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In this sequel to White Mare's Daughter, the people of the horse goddess once more face the threat of war. Generations ago, the people of the White Mare migrated westward, through the great forests, until they met and clashed with the people of the cities of the Mother. They brought war to the cities, but in the end they made peace through alliance and marriage. But now war threatens again. Now there is something rumbling across the plains, coming from the East: a dreadful new weapon wielded by the tribes of the east as they once again begin to push westward. Rhian, a potter's daughter with the gift of seeing, has dreamed of these terrifying war chariots. Emrys, the King's son, has seen them at the edge of his kingdom. Together, they must try to find a way to defend the Cities of the Mothers from a new invasion.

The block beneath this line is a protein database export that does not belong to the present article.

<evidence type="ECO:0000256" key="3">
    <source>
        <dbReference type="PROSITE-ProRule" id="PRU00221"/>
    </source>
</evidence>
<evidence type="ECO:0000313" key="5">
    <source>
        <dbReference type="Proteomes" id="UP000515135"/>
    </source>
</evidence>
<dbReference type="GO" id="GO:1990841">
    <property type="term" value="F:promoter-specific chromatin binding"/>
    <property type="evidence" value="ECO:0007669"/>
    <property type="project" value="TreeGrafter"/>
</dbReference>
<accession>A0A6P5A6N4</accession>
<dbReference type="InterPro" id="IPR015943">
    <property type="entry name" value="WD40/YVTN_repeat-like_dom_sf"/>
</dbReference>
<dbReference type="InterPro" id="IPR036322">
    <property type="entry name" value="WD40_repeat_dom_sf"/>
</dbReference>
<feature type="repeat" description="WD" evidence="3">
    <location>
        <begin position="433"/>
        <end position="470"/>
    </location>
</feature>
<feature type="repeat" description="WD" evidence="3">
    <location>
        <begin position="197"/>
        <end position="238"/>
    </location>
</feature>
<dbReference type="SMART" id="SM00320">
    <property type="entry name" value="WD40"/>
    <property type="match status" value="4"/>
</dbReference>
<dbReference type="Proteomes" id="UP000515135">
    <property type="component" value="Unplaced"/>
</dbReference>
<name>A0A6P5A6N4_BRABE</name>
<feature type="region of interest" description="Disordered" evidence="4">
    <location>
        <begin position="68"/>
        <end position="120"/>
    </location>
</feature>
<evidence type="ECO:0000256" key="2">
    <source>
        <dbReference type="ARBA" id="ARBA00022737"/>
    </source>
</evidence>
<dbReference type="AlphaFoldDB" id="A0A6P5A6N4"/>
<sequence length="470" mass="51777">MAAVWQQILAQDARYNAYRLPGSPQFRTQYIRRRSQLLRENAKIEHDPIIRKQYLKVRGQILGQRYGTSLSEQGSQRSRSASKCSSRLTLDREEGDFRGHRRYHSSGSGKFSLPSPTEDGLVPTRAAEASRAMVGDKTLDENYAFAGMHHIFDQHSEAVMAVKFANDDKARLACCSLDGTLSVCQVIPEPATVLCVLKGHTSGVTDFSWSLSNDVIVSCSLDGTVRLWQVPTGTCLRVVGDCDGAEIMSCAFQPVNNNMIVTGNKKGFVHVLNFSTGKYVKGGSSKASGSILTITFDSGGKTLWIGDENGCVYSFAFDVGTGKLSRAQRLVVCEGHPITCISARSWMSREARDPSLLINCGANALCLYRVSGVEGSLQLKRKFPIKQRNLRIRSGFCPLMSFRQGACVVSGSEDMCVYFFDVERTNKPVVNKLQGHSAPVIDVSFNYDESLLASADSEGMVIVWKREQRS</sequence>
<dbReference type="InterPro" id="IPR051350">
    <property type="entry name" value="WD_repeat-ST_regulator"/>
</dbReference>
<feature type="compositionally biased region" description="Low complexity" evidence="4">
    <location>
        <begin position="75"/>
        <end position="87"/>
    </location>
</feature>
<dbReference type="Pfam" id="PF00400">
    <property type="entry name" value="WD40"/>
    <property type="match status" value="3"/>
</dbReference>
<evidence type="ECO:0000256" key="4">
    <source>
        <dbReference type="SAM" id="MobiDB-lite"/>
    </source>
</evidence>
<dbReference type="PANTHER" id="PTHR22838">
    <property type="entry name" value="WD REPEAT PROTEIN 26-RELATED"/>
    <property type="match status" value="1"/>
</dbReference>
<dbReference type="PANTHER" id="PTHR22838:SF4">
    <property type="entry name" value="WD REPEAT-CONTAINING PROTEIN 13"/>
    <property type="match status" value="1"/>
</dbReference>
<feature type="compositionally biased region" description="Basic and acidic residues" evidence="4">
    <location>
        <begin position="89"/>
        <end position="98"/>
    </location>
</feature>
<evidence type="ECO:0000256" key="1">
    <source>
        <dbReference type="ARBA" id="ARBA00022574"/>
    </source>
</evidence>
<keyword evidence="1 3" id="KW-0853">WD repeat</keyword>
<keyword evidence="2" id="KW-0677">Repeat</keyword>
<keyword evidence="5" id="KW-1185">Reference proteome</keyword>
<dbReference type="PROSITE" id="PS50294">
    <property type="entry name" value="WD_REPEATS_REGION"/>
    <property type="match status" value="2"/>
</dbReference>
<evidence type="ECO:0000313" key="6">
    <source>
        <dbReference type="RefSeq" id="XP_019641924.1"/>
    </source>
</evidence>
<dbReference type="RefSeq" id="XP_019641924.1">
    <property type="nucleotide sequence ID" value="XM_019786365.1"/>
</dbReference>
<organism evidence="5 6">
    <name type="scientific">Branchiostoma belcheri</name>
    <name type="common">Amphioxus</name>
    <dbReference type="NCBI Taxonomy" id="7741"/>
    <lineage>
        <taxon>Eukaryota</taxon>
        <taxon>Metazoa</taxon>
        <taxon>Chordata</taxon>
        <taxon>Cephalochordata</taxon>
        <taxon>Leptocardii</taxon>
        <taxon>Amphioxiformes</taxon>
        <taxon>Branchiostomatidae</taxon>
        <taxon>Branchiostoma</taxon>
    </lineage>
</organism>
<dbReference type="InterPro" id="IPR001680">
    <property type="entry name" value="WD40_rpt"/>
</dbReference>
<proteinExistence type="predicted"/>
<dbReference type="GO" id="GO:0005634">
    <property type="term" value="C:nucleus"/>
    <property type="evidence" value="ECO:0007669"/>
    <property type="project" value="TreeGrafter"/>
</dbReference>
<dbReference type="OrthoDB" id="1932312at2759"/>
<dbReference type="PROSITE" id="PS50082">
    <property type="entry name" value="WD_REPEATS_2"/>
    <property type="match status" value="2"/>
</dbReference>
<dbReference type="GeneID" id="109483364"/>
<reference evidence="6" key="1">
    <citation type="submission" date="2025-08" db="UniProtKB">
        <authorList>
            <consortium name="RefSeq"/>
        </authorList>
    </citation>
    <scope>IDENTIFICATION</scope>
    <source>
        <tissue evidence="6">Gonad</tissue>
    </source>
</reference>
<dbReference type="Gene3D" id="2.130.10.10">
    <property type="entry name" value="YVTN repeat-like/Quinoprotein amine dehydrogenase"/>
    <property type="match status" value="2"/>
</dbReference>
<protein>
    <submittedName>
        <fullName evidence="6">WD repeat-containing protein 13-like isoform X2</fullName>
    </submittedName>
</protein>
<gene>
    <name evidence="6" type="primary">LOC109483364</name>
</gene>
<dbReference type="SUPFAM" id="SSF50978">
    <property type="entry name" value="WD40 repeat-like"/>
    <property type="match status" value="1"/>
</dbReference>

Second volume of the Hound and the Falcon trilogy
Charlemagne's daughter must call on her own magic and the power of a young Breton and a special elephant to save her father from a deadly Byzantine spell.
Nicole Gunther-Perrin is a modern young professional, proud of her legal skills but weary of the daily grind, of childcare, and of sexist coworkers and her deadbeat ex-husband. Then after one exceptionally awful day, she awakens to find herself in a different life, that of a widowed tavernkeeper on the Roman frontier around A. D. 170. Delighted at first, she quickly begins to realize that her new world is as complicated as her old one. Violence, dirt, adn pain are everywhere; slavery is commonplace, gladiators kill for sport, and drunkenness is taken for granted. Yet, somehow, people manage to face life everyday with humor and goodwill. No quitter, Nicole manages to adapt, despite endless worry about the fate of her children "back" in the twentieth century. Then plague sweeps through Carnuntum, followed by brutal war. Amidst pain and loss on a level she had never imagined, Nicole must find reserved of the sort of strength she had never known.
This is a medieval fantasy which is the first book in a trilogy called the Hound and the Falcon.